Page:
Volunteer firefighters in Stewiacke, N.S., will be visiting local homes this week not to put out fires, but to deliver supplies to residents in need during the COVID-19 pandemic.
The town’s municipal government is currently completing its preparations for the new service, which will include grocery and prescription drop-offs, particularly for seniors.
“We have a high percentage of seniors within the community, and with things shutting down and seniors being more susceptible to the disease, we want to make sure they’re safe,” said Stewiacke Deputy Fire Chief Kara McCurdy.
“We want them to feel comfortable knowing they still have a service.”
The Town of Stewiacke, about an hour northeast of Halifax, has 23 volunteer firefighters. They’ll use two utility trucks to complete the deliveries, dropping packages off at the doorstep to reduce the risk of infection spread.
“We wouldn’t make any personal contact because of the virus, but at least we’re in a position where we can help out the residents of the town, said Stewiacke’s chief administrative officer Dale Bogle.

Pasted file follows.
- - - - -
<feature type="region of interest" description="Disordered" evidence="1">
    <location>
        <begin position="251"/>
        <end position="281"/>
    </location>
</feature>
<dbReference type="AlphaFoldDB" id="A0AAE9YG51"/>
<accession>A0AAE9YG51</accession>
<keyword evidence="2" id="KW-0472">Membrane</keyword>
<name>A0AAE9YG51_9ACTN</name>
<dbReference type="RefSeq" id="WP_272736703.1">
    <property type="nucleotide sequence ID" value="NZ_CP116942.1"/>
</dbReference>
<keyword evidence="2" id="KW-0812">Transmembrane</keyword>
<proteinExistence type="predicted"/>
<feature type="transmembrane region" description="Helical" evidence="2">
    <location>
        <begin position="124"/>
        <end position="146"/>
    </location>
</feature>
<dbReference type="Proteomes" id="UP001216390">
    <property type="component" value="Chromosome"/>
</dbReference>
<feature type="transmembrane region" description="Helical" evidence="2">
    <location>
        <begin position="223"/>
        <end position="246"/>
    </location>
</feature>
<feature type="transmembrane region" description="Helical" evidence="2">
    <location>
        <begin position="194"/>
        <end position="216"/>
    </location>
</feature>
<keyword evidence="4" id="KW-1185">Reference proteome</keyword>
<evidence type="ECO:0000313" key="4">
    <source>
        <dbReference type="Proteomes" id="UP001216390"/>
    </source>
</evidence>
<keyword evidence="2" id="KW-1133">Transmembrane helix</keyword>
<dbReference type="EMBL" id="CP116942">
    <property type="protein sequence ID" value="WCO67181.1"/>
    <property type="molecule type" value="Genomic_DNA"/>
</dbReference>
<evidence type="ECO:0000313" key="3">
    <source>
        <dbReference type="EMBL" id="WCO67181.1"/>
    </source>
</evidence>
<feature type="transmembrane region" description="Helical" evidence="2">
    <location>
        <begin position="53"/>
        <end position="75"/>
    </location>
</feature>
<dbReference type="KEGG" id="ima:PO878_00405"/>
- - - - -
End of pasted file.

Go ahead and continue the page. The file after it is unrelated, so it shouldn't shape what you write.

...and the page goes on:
“We’re very focused on helping out but mindful of not becoming sick ourselves.”
Bogle and his team are still figuring out logistics when it comes to paying for the supplies delivered to homes in the community. He said they’re also examining personal protective equipment options for the firefighters involved.
Bogle said the town’s collaborative response is inspired by its experience with Hurricane Dorian in September last year.
“When we had dealt with Dorian, we got to see how the town really gelled together,” he told Global News. “Everyone looked after each other. It was really, really impressive way when that way happening.”
Even now, as the COVID-19 case numbers — and accompanying fears — rise in Nova Scotia, McCurdy said Stewiacke’s residents are working together to keep everyone safe.
Bars, dining rooms and close contact services, such as massage therapy, have also shut down to promote social distancing, but “our local grocery store has been awesome in keeping the shelves stocked,” she said.
“Overall folks are staying home. When I’m driving to work I drive right through the town and the streets are bare, so folks are heeding the stay-at-home rule, which is good.”
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McCurdy reassured residents that the new service will not impact her team’s ability to respond to an emergency should one arise.
The town will announce details of how residents can request the service shortly.
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